Hurricane Tomas was bringing heavy rains to Haiti early Friday, raising concerns about possible flash floods and mudslides. Thousands of Haitians who were displaced by a January earthquake may be exposed to the storm.
U.S. forecasters say Tomas was upgraded from a tropical storm to a hurricane overnight as it moved northeast on a path between Cuba and Haiti.
Experts at the National Hurricane Center in Miami said the center of the hurricane should remain offshore, limiting the potential for wind damage.
But meteorologist Chris Landsea says experts are watching to see how the storm develops in coming hours. "The winds are not extremely destructive, and we are likely experiencing hurricane-force winds on the southwestern peninsula of Haiti right now where the hurricane is closest. Conditions look like they may intensify in the next day," said Landsea.
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Landsea says the hurricane is not likely to cause significant storm surge on coastal areas in Haiti. He said heavy rainfall, however, could affect inland and mountainous parts of Haiti, which may see as much as 40 centimeters of rain.
"That's a big concern because Haiti often gets flash floods or mudslides that occur when you get heavy rains with hurricanes. And with what has happened recently in Haiti that is even more of a concern than usual," Landsea said.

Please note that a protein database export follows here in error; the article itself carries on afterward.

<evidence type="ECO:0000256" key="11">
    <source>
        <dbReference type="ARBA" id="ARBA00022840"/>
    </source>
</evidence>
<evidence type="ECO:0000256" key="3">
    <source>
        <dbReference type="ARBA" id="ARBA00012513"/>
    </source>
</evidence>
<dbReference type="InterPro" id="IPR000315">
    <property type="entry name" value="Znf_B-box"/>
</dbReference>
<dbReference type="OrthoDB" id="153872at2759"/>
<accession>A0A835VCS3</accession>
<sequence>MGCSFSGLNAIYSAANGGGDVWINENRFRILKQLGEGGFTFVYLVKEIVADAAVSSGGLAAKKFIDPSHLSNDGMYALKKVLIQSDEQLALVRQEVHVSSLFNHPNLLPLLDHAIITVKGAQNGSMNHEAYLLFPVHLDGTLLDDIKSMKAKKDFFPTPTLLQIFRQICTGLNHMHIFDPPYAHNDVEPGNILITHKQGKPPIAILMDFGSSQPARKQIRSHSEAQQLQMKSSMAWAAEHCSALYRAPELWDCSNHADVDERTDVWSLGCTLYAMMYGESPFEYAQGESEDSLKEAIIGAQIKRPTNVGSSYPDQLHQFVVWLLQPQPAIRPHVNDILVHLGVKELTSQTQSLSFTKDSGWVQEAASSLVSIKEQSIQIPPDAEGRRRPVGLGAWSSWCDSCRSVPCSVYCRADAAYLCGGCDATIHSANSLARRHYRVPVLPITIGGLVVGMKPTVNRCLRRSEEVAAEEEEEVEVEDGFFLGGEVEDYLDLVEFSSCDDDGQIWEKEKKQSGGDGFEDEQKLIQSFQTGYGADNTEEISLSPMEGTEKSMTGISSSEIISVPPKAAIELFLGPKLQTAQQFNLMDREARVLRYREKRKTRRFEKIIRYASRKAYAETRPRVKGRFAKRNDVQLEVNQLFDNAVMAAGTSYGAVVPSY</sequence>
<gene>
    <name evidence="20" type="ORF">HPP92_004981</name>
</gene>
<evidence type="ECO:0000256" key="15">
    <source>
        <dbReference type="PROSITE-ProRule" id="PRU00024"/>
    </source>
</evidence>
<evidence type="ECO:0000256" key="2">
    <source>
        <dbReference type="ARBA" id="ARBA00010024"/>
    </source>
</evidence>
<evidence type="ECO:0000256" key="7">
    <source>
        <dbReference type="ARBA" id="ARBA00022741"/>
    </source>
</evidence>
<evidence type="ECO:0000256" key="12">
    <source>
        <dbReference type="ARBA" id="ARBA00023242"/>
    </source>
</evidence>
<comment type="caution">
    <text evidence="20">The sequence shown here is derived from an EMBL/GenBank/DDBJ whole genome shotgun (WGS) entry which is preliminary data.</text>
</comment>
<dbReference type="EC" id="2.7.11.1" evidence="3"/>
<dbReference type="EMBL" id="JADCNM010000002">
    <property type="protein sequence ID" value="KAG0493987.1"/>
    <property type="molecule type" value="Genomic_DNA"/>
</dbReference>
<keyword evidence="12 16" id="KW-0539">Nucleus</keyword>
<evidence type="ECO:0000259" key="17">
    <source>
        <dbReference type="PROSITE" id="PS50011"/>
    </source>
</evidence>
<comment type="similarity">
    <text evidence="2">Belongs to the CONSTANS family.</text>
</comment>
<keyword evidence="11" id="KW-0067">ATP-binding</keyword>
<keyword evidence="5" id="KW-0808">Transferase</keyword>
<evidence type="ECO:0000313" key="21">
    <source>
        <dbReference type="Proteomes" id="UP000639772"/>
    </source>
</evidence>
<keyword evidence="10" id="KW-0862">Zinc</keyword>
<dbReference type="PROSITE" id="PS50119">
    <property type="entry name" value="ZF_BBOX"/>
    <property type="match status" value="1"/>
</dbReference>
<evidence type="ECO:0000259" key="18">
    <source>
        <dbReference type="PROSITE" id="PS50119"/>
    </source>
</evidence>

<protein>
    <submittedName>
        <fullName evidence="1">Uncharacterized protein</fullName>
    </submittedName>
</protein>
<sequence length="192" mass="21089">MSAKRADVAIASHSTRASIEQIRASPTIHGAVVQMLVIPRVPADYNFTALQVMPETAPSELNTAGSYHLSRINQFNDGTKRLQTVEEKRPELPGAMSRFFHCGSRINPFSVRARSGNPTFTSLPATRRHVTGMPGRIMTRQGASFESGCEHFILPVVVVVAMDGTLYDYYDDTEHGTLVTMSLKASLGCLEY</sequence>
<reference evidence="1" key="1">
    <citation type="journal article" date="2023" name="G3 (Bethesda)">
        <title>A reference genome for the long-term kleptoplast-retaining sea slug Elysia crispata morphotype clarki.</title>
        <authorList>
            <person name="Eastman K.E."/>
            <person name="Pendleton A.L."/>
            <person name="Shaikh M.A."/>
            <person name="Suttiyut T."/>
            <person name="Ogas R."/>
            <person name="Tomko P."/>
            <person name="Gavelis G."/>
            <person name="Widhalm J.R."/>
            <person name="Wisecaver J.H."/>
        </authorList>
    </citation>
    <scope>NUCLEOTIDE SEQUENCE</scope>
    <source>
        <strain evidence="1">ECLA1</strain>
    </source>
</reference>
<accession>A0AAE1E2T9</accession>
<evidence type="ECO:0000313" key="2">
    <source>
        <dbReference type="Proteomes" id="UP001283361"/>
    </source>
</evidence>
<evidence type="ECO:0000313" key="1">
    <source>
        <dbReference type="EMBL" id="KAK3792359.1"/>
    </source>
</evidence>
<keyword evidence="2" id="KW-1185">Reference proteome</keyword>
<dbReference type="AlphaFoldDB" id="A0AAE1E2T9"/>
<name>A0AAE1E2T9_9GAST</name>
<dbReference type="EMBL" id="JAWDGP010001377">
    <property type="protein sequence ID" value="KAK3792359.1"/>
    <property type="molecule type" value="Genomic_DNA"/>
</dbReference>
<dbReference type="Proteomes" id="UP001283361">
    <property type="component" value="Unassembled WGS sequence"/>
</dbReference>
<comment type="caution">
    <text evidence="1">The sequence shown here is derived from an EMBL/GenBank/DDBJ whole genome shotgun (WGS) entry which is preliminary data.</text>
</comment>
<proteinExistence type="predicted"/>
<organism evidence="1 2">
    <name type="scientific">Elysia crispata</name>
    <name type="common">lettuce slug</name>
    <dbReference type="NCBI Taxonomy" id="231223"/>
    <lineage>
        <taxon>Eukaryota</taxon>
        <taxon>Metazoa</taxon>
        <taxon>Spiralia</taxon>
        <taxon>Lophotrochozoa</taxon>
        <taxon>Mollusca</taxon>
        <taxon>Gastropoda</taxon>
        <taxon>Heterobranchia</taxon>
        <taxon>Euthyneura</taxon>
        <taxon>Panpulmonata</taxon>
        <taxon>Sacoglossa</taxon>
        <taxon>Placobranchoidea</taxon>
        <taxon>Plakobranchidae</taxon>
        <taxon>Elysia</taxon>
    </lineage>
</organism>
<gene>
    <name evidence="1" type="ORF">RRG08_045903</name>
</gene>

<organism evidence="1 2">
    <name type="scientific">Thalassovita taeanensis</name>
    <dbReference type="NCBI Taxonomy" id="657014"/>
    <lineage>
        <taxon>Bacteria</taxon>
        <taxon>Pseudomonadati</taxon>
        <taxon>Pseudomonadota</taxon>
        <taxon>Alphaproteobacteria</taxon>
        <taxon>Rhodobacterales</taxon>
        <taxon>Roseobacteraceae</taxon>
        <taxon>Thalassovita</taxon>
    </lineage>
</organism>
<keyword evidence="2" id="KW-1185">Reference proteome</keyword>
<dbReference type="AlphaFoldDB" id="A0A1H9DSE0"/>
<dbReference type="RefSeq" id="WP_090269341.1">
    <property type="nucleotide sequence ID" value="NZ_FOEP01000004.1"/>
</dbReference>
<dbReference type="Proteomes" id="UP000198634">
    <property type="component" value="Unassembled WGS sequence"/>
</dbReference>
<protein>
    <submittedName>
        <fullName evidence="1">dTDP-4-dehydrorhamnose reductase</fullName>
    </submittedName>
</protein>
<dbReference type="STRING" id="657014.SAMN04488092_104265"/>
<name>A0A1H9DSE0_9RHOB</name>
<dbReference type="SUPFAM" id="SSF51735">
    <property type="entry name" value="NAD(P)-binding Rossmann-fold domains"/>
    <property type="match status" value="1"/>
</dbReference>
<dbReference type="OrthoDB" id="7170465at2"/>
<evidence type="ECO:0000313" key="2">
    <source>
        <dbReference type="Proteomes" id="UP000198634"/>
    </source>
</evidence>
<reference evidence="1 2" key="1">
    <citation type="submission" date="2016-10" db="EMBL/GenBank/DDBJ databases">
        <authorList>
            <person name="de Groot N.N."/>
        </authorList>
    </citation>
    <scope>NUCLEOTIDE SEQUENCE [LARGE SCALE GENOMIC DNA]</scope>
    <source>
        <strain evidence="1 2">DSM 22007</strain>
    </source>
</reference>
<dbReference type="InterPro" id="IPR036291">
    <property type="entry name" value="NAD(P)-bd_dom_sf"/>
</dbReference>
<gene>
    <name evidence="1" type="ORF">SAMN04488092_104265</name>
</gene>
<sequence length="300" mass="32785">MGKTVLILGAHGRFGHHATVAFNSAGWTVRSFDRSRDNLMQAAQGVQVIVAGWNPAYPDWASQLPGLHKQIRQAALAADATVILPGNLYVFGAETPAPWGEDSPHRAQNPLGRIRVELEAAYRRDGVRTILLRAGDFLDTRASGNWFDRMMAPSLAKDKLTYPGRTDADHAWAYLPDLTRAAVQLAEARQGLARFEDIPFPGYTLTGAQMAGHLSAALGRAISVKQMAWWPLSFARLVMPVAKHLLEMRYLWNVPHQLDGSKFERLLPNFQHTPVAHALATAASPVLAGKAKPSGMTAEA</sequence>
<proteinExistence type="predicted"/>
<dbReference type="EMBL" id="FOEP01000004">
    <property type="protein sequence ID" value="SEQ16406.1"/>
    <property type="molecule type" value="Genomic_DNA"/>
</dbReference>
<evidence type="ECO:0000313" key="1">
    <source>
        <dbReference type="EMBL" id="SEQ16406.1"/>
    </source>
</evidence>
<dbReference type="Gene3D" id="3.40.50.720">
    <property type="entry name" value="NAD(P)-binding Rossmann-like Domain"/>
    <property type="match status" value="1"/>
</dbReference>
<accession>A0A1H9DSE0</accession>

Clip: Hurricane Tomas Lashes Haiti with Wind
Haiti's government and relief groups have been working to relocate thousands of people who have been living in tent communities since the January earthquake. Thursday, scores of women and children were moved to a vacant hospital near the Corail camp, outside of Port-au-Prince.
Haiti's President Rene Preval and other top officials have been appealing to displaced residents to evacuate to strongly constructed buildings, if necessary, to avoid possible deaths. Hundreds of thousands of people remain homeless after the earthquake, which killed more than a quarter million people.
In Washington, U.S. officials said they have sent supplies to Haiti and have more equipment available to respond to the disaster. State Department spokesman P.J. Crowley said a big focus is monitoring public health and hygiene conditions after the storm, to avoid the possible spread of diseases.
Haiti has been struggling with a cholera epidemic, linked to contaminated water supplies in the Artibonite region, north of Port-au-Prince. The World Health Organization says more than 440 people have died in the outbreak.